While a limited liability company (LLC) status offers protection from personal liability, your business isn't free from risk. General liability insurance provides coverage for common business risks at LLCs, protects you from financial loss, and helps your business qualify for leases and contracts.
It protects LLCs against the most common risks of running a business. This includes covering your legal costs if a customer trips and suffers a bodily injury at your business, or if you accidentally cause damage to a customer's personal property.
Small business owners often need business liability insurance to fulfill requirements for a lease, loan, or contract. For example, a landlord might ask to see a certificate of insurance when you sign a commercial lease.
Most businesses need this insurance, including limited liability companies (LLCs).
This is especially true if you rent or own an office or commercial space, or work directly with clients or customer property. Commercial general liability (CGL) can keep you financially stable if you’re sued by a customer or competitor. That's why most LLCs purchase this policy shortly after opening their business.
While this insurance option isn't typically required by law, different business needs and requirements drive LLC owners to carry this policy, including:
General liability coverage safeguards your LLC from many common risks and liability claims, but there are still several areas that need protection.
Depending on your unique business operations, you should consider these additional insurance policies for your LLC to fully protect your business assets:
Workers' compensation insurance is required in most states if your LLC has employees, sometimes including corporate officers and members as well. Workers' comp covers medical expenses for workplace injuries and illnesses, and the lost wages of an injured employee.
Commercial property insurance covers the cost of repairing or replacing your business property if it's lost, stolen, or damaged. This policy can be bundled with general liability in a business owner's policy (BOP), which is typically less expensive than buying these coverages separately.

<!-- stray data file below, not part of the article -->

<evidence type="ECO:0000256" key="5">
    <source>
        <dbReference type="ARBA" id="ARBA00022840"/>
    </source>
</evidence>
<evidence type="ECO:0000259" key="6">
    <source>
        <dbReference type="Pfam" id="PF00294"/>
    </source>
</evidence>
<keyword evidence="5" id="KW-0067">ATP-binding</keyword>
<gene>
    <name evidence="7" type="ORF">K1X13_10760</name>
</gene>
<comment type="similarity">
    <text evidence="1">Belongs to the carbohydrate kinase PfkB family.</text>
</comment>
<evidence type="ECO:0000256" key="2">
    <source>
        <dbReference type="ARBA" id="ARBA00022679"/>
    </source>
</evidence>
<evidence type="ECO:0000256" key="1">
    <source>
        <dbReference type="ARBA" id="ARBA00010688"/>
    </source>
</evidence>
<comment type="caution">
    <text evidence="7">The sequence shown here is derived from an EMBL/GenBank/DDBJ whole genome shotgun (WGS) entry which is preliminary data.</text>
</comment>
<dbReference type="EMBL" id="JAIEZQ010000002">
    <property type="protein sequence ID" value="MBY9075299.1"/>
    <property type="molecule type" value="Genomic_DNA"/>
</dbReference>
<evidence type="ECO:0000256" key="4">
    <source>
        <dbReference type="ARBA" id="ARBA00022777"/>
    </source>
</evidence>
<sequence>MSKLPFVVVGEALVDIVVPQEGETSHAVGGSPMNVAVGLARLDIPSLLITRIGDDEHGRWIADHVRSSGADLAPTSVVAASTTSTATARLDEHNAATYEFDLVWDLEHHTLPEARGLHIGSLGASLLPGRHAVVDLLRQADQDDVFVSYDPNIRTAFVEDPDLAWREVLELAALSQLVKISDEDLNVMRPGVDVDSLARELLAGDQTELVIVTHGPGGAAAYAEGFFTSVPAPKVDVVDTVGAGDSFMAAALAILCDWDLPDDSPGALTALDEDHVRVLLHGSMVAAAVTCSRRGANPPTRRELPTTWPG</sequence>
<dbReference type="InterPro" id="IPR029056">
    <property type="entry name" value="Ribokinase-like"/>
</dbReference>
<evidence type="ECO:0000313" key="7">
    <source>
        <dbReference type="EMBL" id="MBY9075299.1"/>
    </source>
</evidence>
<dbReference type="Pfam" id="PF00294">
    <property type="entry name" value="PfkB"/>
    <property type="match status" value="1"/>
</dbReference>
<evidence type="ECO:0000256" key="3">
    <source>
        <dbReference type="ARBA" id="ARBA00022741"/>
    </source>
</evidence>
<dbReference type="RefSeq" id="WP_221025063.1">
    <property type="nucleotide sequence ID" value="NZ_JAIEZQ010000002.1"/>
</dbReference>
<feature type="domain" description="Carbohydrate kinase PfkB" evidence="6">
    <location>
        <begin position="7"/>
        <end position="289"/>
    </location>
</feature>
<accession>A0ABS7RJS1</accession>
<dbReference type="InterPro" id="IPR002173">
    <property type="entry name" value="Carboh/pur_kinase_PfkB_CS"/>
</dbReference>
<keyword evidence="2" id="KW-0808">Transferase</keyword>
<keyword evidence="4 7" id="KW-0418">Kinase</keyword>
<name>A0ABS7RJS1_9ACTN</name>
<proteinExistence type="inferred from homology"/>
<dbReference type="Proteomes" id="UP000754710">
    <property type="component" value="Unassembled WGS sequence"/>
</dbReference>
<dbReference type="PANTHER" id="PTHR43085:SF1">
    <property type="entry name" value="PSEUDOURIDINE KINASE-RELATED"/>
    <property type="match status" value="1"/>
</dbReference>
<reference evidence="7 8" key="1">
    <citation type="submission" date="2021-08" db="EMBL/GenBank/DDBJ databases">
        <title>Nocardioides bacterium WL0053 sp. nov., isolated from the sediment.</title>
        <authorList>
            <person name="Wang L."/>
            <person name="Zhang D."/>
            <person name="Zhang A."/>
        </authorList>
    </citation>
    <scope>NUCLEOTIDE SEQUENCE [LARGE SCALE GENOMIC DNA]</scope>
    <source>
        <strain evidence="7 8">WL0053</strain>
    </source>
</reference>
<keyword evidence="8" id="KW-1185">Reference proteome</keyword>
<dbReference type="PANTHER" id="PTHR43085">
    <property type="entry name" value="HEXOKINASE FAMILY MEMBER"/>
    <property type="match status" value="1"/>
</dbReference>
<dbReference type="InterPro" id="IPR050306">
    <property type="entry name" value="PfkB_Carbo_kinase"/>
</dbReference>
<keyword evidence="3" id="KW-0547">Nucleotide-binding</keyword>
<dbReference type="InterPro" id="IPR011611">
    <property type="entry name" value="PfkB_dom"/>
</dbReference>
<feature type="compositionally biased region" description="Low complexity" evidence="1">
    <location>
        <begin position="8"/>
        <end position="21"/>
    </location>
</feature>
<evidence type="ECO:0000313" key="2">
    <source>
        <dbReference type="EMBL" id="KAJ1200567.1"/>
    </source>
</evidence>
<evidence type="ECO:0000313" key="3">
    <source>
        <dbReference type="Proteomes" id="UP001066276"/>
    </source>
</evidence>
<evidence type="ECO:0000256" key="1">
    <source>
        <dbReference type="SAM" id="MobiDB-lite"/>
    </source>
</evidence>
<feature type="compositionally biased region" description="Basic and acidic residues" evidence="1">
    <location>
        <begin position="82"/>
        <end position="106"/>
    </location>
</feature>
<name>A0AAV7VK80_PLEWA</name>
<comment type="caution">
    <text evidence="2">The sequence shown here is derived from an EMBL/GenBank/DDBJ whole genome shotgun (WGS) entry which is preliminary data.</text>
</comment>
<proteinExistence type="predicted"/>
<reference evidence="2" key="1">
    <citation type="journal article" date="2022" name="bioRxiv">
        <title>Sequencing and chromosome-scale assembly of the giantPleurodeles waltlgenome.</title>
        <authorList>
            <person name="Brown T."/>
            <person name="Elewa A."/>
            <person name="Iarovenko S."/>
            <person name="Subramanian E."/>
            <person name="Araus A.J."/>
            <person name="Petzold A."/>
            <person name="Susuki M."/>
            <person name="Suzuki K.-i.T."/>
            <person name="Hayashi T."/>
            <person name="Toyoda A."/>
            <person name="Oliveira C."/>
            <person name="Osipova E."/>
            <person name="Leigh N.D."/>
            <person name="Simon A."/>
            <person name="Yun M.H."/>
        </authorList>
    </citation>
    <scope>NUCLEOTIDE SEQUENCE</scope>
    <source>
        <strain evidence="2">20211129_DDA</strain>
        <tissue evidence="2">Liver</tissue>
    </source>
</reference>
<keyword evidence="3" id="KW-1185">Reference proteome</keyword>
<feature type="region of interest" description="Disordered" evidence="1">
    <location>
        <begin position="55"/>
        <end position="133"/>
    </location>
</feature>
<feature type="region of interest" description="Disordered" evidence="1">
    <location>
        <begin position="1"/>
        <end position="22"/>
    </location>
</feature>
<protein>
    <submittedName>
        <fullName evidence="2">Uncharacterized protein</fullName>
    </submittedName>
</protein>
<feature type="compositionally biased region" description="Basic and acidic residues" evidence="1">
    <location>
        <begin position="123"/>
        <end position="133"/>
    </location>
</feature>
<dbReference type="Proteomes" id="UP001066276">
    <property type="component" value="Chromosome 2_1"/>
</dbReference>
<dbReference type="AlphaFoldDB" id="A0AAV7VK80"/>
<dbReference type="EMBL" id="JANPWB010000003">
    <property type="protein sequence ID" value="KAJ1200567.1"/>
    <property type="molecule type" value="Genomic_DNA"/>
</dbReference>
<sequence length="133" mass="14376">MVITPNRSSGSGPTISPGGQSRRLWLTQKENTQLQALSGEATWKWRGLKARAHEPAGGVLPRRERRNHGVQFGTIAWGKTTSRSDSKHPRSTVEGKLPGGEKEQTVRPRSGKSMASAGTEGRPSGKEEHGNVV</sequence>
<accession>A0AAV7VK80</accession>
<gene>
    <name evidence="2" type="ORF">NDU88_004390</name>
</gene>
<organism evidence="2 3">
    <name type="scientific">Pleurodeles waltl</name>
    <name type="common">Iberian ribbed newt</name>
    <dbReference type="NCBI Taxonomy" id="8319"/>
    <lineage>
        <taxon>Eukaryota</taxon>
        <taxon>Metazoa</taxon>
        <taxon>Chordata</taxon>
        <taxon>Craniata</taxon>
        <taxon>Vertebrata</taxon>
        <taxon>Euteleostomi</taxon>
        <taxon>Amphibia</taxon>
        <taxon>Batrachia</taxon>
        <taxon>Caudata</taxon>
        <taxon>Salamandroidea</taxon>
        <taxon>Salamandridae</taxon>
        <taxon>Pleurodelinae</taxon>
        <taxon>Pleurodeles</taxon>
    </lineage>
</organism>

Commercial auto insurance handles the costs if your LLC's business vehicle is involved in an accident, including medical bills and property damage. Each state has its own requirements for business auto liability insurance.
Professional liability insurance, also known as errors and omissions insurance (E&O) or malpractice insurance, handles the defense costs from client lawsuits over unsatisfactory work, such as missed deadlines, mistakes, and undelivered services.
Cyber insurance, sometimes called cybersecurity insurance, insures against the high costs of data breaches and malicious software attacks. Cyber liability also provides financial coverage for the cost of customer notification, credit monitoring, legal fees, and fines.
Fidelity bonds provide reimbursement to a client if an employee steals from them, including theft by electronic funds transfer. They're sometimes required by client contracts.
As an LLC, your personal assets are protected from business liability. But that doesn't completely safeguard your business from risk - including out of pocket costs from frivolous lawsuits if you aren't properly insured.
Complete Insureon’s easy online application today to get insurance quotes from top-rated U.S. insurance carriers. You can also consult with an insurance agent on your business insurance needs, as well as how to get the most affordable coverage.
Once you compare quotes and find the right types of coverage for your small business, you can begin your policy and receive a certificate of insurance in less than 24 hours.